Ms. Mary Robinson, the former President of Ireland, assumed her post as the second High Commissioner for Human Rights in September 1997. The High Commissioner’s mandate has four essential components:
? Building global partnerships for human rights;
? Preventing human rights violations and responding to emergencies;
? Promoting human rights, together with democracy and development, as the guiding principles for lasting peace; and
? Coordinating the system-wide strengthening of the United Nations human rights programme.
United Nations policy on human rights is governed, through the General Assembly, by a number of intergovernmental bodies, which also provide guidance to OHCHR. The main intergovernmental policy-making body concerned with human rights issues is the Commission on Human Rights. Established in 1946 by the Economic and Social Council, the Commission provides overall policy guidance, studies human rights problems, develops and codifies new international norms, and monitors the observance of human rights around the world. Made up of 53 Member States elected for three-year terms, the Commission provides a forum for States and intergovernmental and non-governmental organizations (NGOs) to voice their concerns about human rights issues.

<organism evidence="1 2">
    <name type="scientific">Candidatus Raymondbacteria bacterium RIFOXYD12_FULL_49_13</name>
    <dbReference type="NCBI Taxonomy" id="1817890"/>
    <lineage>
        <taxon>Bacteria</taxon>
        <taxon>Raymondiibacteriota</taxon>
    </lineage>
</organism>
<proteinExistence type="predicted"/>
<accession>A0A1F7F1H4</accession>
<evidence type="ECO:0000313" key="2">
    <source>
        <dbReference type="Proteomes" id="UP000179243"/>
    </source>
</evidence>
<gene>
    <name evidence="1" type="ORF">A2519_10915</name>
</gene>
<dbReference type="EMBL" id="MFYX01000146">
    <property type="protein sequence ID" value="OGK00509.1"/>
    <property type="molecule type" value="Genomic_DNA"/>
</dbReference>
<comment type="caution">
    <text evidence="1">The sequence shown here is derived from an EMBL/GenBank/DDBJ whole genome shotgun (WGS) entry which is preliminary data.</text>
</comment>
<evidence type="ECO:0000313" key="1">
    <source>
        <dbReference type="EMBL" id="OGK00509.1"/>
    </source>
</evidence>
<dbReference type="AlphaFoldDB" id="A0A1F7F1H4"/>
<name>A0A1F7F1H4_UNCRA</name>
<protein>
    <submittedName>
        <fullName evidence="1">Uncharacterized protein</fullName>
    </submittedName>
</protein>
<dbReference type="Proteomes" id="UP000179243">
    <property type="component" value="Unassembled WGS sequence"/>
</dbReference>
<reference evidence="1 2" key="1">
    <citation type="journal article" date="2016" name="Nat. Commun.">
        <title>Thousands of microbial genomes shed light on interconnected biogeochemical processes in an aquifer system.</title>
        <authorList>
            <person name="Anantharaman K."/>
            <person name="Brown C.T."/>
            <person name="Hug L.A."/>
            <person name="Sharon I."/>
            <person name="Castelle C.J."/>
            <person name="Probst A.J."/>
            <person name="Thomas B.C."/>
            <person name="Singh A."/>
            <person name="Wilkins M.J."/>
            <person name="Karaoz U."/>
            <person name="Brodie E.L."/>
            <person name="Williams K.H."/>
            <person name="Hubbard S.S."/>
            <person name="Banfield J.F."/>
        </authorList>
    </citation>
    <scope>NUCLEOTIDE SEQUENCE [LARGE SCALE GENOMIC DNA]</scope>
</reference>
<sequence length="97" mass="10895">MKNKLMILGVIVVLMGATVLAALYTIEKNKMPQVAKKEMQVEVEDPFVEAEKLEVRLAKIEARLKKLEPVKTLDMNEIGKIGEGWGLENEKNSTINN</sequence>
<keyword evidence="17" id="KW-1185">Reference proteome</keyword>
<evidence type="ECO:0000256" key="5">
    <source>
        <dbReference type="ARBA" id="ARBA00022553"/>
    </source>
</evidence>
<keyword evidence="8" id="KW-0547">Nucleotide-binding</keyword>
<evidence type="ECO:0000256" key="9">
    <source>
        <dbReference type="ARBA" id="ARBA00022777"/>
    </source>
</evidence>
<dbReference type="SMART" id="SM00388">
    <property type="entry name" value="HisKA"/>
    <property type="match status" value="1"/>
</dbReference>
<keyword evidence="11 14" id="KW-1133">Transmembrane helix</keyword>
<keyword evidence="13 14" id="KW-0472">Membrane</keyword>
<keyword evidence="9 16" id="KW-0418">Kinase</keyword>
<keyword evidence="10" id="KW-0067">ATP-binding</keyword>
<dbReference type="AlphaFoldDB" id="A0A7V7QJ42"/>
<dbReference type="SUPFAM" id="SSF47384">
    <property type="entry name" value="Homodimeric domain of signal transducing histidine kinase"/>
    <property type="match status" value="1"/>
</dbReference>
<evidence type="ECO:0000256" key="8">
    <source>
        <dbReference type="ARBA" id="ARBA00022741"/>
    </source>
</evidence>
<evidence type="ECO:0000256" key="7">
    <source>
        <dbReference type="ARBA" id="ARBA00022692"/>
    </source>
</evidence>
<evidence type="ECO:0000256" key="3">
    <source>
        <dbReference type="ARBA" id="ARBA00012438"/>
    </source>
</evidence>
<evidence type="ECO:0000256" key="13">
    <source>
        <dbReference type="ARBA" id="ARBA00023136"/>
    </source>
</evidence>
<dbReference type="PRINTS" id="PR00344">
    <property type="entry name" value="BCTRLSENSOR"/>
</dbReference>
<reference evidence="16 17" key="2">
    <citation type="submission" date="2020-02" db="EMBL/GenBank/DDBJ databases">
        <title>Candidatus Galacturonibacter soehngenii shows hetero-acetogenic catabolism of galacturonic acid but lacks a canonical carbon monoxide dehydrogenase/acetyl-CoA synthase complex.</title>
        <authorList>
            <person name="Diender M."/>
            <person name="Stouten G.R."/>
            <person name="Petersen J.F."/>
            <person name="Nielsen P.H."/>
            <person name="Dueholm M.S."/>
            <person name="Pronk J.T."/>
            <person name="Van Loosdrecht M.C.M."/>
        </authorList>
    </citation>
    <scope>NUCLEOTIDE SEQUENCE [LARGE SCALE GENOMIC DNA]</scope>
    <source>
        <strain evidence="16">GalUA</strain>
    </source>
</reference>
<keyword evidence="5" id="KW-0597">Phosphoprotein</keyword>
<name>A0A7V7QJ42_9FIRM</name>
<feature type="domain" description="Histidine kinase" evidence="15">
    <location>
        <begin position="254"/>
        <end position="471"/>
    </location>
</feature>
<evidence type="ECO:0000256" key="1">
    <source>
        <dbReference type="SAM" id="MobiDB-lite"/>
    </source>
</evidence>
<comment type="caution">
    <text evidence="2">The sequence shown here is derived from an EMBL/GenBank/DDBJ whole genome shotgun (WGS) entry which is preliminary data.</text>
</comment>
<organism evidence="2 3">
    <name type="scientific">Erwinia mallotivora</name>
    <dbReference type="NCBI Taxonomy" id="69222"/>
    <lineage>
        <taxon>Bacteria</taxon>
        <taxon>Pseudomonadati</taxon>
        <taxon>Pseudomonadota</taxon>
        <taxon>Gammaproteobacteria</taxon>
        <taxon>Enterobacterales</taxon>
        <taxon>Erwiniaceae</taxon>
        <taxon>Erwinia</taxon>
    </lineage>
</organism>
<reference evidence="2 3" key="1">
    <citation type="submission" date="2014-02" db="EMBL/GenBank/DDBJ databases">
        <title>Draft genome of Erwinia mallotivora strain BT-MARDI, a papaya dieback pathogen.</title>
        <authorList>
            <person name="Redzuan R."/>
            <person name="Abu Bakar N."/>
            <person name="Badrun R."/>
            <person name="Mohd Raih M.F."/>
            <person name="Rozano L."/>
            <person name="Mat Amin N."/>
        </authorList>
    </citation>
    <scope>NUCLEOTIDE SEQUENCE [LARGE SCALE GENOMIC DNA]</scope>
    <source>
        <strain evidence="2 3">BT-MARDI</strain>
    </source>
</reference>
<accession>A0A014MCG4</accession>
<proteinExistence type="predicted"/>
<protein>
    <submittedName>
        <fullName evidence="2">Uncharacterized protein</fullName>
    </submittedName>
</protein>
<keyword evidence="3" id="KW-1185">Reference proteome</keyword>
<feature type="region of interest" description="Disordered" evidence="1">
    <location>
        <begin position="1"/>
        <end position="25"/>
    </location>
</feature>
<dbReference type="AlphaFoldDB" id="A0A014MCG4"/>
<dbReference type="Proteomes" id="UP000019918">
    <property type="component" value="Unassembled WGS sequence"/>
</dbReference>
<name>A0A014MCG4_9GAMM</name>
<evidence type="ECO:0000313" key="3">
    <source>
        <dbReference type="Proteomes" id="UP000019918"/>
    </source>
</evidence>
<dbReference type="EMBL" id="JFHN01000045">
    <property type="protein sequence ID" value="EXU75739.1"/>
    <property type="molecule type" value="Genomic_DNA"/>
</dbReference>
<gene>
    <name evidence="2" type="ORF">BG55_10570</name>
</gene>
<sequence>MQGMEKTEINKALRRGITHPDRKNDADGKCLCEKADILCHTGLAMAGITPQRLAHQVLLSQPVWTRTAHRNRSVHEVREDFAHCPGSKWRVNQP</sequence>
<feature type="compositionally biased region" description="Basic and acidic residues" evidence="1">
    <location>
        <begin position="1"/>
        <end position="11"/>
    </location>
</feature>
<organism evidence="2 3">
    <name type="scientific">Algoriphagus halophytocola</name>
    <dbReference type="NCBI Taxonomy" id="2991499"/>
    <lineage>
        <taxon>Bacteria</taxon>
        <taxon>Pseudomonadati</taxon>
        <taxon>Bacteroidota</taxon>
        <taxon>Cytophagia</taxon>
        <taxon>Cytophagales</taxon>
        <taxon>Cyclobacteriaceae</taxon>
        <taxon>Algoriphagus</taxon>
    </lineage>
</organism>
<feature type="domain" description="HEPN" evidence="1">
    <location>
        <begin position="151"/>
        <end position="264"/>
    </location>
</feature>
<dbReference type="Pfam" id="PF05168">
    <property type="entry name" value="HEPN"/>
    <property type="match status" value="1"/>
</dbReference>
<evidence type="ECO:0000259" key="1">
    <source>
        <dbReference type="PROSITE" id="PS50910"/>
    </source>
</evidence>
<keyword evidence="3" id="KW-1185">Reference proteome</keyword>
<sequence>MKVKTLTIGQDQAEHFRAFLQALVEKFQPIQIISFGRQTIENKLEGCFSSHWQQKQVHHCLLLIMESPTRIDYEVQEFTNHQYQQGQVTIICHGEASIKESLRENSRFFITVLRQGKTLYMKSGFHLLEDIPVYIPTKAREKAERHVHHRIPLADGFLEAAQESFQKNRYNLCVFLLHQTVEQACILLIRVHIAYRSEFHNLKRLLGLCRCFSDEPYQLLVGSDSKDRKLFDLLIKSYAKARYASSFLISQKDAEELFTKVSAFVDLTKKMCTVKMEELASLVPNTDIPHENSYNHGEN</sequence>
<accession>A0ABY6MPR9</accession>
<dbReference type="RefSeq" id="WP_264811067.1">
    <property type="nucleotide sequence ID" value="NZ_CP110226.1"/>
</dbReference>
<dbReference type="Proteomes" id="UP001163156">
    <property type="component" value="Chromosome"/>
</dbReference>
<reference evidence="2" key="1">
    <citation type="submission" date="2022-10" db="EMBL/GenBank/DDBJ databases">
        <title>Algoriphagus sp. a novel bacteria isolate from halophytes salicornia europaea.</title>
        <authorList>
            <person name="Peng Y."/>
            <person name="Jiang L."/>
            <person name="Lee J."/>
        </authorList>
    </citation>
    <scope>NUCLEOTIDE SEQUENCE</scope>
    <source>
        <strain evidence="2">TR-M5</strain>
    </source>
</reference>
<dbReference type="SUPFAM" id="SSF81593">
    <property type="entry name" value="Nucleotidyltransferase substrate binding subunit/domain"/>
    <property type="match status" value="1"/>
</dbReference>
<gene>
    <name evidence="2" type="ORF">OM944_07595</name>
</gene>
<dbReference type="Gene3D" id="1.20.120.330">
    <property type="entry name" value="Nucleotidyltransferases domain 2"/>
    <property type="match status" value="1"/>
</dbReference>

The Commission originally concentrated its efforts on defining and codifying international human rights standards. In the past two decades, however, the Commission has set up a system of special procedures to investigate alleged violations of human rights, and routinely dispatches fact-finding missions to countries in all parts of the world. Today, the Commission’s annual six-week session in Geneva provides a unique global forum for raising, discussing and clarifying allegations of a wide range of violations. States as well as NGOs present information on situations of concern to them; the Governments involved often submit replies. In the light of the examination of such situations, fact-finding groups of experts may be designated, on-the-spot visits may be organized, discussions with Governments pursued, assistance provided and violations condemned.
In recent years, the Commission has increasingly turned its attention to the promotion of
economic, social and cultural rights, including the right to development. It has established a